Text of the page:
Lean Tech Product Development
The nexus between time to market and lower costs
How effective is your product development group in efficiently bringing out new and innovative products? How agile is it in meeting narrow launch windows? How have you driven down engineering churn? What are the key competitive fractures in your organization and how can you turn them around to deliver a profitable revenue stream?
If there's one thing tech executives are looking for, it's help in identifying effective ways to drive down costs and speed time to market. It didn't take an economic downturn to focus their attention on this, although it certainly magnified the situation.
Certainly tech organizations already have been addressing shorter product lifecycles and frequently changing market demand, the task of managing a complexity of product across multiple disciplines requiring additional collaboration and, of course, global competition. R&D departments are being tasked to cut budgets while turning out more innovative products. All these interwoven challenges have insinuated themselves into the tech executives' realm of decision making, even as they deal with the fundamental ones of operating at light speed while managing an enormous amount of product information across the global supply chain.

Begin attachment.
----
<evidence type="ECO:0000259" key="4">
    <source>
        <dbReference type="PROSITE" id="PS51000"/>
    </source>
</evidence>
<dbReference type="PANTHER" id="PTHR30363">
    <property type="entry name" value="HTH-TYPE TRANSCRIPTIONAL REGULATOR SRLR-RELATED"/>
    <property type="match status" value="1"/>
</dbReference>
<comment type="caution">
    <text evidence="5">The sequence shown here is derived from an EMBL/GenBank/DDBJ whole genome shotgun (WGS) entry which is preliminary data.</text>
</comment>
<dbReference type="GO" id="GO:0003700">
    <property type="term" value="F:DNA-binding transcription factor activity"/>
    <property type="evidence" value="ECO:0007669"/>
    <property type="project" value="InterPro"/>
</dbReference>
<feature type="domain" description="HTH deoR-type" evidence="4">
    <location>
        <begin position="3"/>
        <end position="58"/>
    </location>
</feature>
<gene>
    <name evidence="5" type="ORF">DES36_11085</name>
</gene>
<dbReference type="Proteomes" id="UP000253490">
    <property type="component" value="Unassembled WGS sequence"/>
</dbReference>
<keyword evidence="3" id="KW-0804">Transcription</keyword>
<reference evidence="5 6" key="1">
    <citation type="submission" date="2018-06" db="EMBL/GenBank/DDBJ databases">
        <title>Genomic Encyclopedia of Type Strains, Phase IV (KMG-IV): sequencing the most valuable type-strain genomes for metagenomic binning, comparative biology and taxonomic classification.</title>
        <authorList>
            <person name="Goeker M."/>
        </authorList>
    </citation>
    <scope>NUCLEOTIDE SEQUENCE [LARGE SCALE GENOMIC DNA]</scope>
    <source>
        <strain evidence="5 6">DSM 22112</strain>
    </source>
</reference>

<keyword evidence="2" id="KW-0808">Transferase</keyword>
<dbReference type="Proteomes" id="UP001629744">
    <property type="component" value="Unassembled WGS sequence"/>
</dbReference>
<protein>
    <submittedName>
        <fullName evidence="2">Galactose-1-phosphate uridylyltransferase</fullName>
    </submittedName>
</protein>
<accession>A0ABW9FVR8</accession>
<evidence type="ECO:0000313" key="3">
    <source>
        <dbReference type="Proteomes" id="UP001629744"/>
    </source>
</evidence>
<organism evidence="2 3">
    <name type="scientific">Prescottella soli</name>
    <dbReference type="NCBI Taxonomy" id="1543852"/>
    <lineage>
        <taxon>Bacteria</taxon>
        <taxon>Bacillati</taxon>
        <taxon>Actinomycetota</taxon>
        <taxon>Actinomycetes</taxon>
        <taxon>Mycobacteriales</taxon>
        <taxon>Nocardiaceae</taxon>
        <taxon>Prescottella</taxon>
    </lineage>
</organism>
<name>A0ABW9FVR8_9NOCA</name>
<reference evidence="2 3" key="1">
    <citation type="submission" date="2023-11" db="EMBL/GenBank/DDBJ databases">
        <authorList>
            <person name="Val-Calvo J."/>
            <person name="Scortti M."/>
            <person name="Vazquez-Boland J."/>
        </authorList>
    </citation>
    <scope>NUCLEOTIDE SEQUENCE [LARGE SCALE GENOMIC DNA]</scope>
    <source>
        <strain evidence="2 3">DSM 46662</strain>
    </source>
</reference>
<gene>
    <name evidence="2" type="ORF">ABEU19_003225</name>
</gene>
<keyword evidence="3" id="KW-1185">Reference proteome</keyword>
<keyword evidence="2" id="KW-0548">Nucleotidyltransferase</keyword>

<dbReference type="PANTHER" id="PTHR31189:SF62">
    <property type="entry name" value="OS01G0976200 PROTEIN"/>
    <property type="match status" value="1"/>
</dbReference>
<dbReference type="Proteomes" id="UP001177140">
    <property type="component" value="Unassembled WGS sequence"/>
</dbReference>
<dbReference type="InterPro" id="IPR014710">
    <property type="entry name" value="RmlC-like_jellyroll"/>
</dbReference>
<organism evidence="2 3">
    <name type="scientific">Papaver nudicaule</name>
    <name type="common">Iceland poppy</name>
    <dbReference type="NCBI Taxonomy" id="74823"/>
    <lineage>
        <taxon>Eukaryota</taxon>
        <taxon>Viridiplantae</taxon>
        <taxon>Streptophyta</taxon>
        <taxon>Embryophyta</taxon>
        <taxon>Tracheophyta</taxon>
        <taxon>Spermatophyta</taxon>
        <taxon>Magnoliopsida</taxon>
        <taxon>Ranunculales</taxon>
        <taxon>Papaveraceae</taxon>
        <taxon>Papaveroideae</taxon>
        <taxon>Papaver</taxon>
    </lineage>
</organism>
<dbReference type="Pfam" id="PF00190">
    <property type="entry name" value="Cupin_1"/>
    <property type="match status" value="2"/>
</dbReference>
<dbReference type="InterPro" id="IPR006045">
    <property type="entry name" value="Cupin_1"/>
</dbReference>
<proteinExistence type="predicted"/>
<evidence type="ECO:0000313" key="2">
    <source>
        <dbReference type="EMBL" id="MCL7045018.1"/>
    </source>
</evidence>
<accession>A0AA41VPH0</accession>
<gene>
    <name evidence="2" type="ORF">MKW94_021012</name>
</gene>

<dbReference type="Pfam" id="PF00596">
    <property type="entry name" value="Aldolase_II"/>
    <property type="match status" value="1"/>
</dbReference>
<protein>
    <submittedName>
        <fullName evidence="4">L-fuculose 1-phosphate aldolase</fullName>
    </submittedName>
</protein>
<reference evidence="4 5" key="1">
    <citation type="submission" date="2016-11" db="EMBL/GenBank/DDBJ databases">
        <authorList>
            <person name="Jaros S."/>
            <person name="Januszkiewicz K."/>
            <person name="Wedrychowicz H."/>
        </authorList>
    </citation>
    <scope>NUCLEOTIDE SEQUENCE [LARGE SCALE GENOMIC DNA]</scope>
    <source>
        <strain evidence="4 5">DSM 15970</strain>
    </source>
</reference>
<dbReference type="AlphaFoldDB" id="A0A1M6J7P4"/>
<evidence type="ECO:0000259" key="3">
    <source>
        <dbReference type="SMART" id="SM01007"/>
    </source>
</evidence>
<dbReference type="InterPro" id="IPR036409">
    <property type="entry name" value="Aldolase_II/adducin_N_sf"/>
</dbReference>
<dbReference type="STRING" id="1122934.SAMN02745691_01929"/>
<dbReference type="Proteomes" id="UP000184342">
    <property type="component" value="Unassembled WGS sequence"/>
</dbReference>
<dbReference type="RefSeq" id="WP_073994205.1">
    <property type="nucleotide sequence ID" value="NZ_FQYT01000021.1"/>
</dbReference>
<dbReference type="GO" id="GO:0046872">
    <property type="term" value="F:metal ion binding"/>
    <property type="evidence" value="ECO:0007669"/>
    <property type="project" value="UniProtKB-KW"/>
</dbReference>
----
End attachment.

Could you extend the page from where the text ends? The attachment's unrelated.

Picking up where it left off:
And, while the economy has put pressure on all businesses to be leaner, high-tech companies face added challenges specific to engineering design. The complexities inherent in their products require careful engineering to ensure product reliability. The drive to “green” and sustainability means that product designs must incorporate reduced power consumption in products like integrated circuits, creating yet more complexity. And, of course, creating advanced technologies requires the synchronization across multiple disciplines, especially mechanical, electrical and software. When it comes to engineering in the high-tech realm, it's hard to know where to begin to be a lean organization and improve the bottom line.
That's why we believe improving the business of tech development with a systematic, data-driven approach must be a top priority. And, it's why lean product development is finally making inroads in the high-tech industry. Yes, it's been a widely adopted process since the 1980s—specifically in supply chain management and manufacturing operations. But, the principles—to reduce non-value added works and promote efficiency—are only now beginning to penetrate into high-tech product development organizations now that these groups are being viewed as a major performance differentiator in today's competitive environment.
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